ISSUE 546: The high tech office- April
Revamped Microsoft Office offers users
you are probably using some version or other of Microsoft
Office for word processing. Ironically for Microsoft, the biggest
competitors of its current version -- Office 2000 -- are older versions
of Office. Many businesses and individual users see little need to
upgrade from previous versions of the software behemoth.
Some of you are using Corel Word
Perfect, while a tiny minority -- including Linux users -- have
switched to something such as Sun's
freely downloadable (and MS Office-compatible) Star Office.
But let's look back to when notebook
users or users of older, slower computers avoided these space-hogging
office suites, trading away high-end features to save drive space by
opting for an integrated application package such as Microsoft Works or
Claris (now Apple) Works.
Apple Works is still bundled with that
company's best-selling iMac hardware, with a new version 6 promised,
but not yet released.
Microsoft has a new version for the
PC/Windows platform, available in two different editions. The basic
version (about $99) offers a revised take on the classic Works
collection -- basic word processing, spreadsheet, database and
calendar. None of the tools are as powerful as their Office equivalents
but, for many of us, this is not necessarily a bad thing. How many
really use all those features of Word or Excel?
The word processor is the most improved
of the bunch. It offers real-time grammar and spell checking and can
display Word 97/2000 files with reasonable accuracy. The spreadsheet
and database are little changed from the previous version, but offer
robust, basic functionality. In fact, where Office's database, Access,
is a powerful tool that only a programmer can love, the Works database
is quick and easy to learn, aimed at mere mortals with modest data
entry and analysis needs. It is a hidden gem of a program.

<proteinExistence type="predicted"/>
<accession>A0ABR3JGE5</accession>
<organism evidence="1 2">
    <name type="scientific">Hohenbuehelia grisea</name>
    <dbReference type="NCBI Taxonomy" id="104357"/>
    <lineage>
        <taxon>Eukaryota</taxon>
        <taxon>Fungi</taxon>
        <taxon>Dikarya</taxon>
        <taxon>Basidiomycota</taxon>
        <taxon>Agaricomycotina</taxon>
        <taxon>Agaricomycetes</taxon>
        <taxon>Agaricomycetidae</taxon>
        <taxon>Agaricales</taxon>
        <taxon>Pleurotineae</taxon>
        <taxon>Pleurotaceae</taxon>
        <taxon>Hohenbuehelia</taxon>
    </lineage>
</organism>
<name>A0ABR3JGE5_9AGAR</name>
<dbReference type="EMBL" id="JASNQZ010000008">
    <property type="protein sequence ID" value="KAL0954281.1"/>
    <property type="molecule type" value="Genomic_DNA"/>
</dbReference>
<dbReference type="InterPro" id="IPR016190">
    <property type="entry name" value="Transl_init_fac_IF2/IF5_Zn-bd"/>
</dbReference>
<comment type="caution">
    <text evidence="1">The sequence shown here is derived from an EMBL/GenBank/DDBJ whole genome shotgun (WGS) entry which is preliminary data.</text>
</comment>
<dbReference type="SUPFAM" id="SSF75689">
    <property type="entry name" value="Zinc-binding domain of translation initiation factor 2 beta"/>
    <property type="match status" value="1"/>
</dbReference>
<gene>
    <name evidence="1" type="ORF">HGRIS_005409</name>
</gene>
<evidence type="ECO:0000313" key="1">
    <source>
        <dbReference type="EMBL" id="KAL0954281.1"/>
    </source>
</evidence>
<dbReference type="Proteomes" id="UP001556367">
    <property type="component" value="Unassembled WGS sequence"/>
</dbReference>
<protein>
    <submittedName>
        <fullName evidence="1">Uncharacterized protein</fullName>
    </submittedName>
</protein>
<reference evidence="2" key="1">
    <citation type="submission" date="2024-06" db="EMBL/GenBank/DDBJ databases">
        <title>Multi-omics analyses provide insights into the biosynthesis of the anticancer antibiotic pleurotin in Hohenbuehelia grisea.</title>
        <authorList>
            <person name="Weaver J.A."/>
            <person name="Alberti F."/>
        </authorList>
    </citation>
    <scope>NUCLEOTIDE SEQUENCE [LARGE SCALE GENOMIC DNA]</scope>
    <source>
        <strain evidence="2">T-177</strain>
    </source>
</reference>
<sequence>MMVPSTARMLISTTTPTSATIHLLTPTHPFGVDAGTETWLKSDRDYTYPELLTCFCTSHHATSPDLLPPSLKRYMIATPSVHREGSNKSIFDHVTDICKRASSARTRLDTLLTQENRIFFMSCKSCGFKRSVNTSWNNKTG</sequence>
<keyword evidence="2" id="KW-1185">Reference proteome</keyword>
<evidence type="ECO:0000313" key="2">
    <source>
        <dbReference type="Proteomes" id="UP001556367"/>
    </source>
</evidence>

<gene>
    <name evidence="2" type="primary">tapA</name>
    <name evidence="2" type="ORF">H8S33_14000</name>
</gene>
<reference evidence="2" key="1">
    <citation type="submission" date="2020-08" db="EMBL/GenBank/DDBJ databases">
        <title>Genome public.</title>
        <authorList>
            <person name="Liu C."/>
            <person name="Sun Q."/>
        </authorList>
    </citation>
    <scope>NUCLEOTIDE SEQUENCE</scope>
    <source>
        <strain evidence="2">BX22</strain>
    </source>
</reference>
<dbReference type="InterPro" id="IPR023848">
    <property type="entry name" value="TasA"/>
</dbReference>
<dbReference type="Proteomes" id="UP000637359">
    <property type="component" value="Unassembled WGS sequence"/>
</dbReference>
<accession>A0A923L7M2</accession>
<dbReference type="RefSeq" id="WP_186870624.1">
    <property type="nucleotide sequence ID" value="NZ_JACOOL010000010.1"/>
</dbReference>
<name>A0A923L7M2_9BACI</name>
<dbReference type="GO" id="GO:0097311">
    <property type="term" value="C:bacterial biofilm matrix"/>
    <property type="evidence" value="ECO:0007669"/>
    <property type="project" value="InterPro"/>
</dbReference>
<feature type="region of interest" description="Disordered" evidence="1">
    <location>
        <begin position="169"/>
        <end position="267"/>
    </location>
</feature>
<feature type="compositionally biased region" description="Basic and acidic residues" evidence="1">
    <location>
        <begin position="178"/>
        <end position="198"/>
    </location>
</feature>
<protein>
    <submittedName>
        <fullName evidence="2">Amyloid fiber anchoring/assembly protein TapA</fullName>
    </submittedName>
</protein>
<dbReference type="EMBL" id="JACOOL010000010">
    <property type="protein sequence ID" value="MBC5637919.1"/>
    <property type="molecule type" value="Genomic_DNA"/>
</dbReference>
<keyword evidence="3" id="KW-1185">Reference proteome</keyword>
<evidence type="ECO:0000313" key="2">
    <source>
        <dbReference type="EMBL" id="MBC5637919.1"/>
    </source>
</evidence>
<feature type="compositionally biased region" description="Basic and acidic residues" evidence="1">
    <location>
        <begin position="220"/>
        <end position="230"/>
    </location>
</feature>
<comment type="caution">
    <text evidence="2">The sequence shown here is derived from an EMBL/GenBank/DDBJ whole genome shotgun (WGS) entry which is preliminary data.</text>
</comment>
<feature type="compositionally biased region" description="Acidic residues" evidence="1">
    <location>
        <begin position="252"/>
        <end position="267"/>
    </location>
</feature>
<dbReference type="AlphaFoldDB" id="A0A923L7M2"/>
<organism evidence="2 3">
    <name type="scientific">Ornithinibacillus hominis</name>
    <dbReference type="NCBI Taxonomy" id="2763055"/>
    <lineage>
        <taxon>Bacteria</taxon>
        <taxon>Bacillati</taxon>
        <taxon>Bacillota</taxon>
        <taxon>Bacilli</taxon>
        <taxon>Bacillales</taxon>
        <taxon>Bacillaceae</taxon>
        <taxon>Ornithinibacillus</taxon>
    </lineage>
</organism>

While the core program isn't much
changed, Microsoft has totally re-
thought the way users approach it. If you insist, you can go straight
to a blank word processor or spreadsheet document, but if you start up
Works, you get a Web-like page offering choices from a large list of
common tasks. Microsoft is suggesting that most users don't really want
to run software, they just want to get a
Nice idea, but I was less impressed
with the implementation. I found the list of tasks slow and difficult
to navigate, even on reasonably modern hardware. And I was saddened
that Microsoft took away virtually all options to customize the
applications. True, only a minority of users ever bother with such
features, but I've always welcomed the ability to make a program work
differently than the way the programmers decide. With Works 2000, I can
no longer do that.
While the new word processor is the
most improved part of the program, the $159 Works Suite 2000 throws it
away, replacing it instead with a full-version of Microsoft Word 2000.
For the price, it offers a lot of stuff of potential value to home and
small business users -- seven CDs worth in all. The collection includes
the basic Works package (with the word processor there but hidden) and
Word 2000, along with the standard version of Microsoft's Encarta
encyclopedia. Money 2000 is a basic personal finance program. Expedia
Streets and Trips 2000 is a U.S.-focused street maps and
vacation-planning program. Picture It Express aims at basic photo
manipulation for scanner and digital camera owners, while Home
Publishing offers a set of tools for taking those photos and producing
cards, calendars and the like. Each features the same Web-like,
task-based opening screen, with lots of wizards to walk users through
projects. Just be prepared to do a lot of CD-disk swapping to make use
of all this stuff.
While not aimed at your typical office,
it offers a lot of value, and will show up bundled with a lot of
computers aimed at home users -- and by including Microsoft Word in the
mix, it's easy to bring work home from the office, for those of us who
relish seven-day, 65-hour work weeks.
Microsoft Works used to be something I
could recommend as a leaner, meaner alternative to the big office
suites. But even the basic version wants 120 - 155 MB of drive space --
more in fact, than a typical install of Office 97.
But most of us have drive space to burn
nowadays. And if you were thinking of getting a copy of Word anyway,
this is a cheap way to get
it, along with Encarta, and a bunch of other stuff thrown into the